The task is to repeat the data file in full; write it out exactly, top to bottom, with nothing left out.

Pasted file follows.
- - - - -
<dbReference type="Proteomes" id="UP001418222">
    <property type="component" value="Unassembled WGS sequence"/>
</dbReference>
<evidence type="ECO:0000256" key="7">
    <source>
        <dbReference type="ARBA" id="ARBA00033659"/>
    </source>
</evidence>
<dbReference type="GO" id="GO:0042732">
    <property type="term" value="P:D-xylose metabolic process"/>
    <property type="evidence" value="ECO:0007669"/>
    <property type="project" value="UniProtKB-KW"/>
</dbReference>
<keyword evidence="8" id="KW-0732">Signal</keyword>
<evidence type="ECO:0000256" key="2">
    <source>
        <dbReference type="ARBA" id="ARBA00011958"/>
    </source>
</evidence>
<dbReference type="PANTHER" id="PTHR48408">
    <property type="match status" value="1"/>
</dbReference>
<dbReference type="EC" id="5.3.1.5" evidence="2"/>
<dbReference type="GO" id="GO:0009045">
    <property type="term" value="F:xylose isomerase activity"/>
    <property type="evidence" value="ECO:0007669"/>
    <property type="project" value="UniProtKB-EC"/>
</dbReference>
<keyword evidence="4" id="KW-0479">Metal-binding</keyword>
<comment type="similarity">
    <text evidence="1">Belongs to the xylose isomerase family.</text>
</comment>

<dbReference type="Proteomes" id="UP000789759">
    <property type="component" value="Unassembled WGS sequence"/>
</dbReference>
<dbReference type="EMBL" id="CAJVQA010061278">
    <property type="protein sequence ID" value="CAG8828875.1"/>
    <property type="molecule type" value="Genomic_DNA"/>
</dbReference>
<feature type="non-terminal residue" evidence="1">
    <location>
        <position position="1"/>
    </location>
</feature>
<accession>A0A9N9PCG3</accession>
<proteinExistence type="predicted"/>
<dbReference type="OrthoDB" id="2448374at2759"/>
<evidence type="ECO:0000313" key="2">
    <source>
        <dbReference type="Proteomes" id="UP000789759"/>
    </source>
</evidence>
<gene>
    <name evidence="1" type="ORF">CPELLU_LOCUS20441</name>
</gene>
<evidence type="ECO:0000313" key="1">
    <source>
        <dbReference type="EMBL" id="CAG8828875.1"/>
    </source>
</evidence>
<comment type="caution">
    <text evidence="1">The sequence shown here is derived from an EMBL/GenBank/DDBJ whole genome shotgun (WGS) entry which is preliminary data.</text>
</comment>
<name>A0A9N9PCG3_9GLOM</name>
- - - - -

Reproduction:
<dbReference type="Proteomes" id="UP001418222">
    <property type="component" value="Unassembled WGS sequence"/>
</dbReference>
<evidence type="ECO:0000256" key="7">
    <source>
        <dbReference type="ARBA" id="ARBA00033659"/>
    </source>
</evidence>
<dbReference type="GO" id="GO:0042732">
    <property type="term" value="P:D-xylose metabolic process"/>
    <property type="evidence" value="ECO:0007669"/>
    <property type="project" value="UniProtKB-KW"/>
</dbReference>
<keyword evidence="8" id="KW-0732">Signal</keyword>
<evidence type="ECO:0000256" key="2">
    <source>
        <dbReference type="ARBA" id="ARBA00011958"/>
    </source>
</evidence>
<dbReference type="PANTHER" id="PTHR48408">
    <property type="match status" value="1"/>
</dbReference>
<dbReference type="EC" id="5.3.1.5" evidence="2"/>
<dbReference type="GO" id="GO:0009045">
    <property type="term" value="F:xylose isomerase activity"/>
    <property type="evidence" value="ECO:0007669"/>
    <property type="project" value="UniProtKB-EC"/>
</dbReference>
<keyword evidence="4" id="KW-0479">Metal-binding</keyword>
<comment type="similarity">
    <text evidence="1">Belongs to the xylose isomerase family.</text>
</comment>

<dbReference type="Proteomes" id="UP000789759">
    <property type="component" value="Unassembled WGS sequence"/>
</dbReference>
<dbReference type="EMBL" id="CAJVQA010061278">
    <property type="protein sequence ID" value="CAG8828875.1"/>
    <property type="molecule type" value="Genomic_DNA"/>
</dbReference>
<feature type="non-terminal residue" evidence="1">
    <location>
        <position position="1"/>
    </location>
</feature>
<accession>A0A9N9PCG3</accession>
<proteinExistence type="predicted"/>
<dbReference type="OrthoDB" id="2448374at2759"/>
<evidence type="ECO:0000313" key="2">
    <source>
        <dbReference type="Proteomes" id="UP000789759"/>
    </source>
</evidence>
<gene>
    <name evidence="1" type="ORF">CPELLU_LOCUS20441</name>
</gene>
<evidence type="ECO:0000313" key="1">
    <source>
        <dbReference type="EMBL" id="CAG8828875.1"/>
    </source>
</evidence>
<comment type="caution">
    <text evidence="1">The sequence shown here is derived from an EMBL/GenBank/DDBJ whole genome shotgun (WGS) entry which is preliminary data.</text>
</comment>
<name>A0A9N9PCG3_9GLOM</name>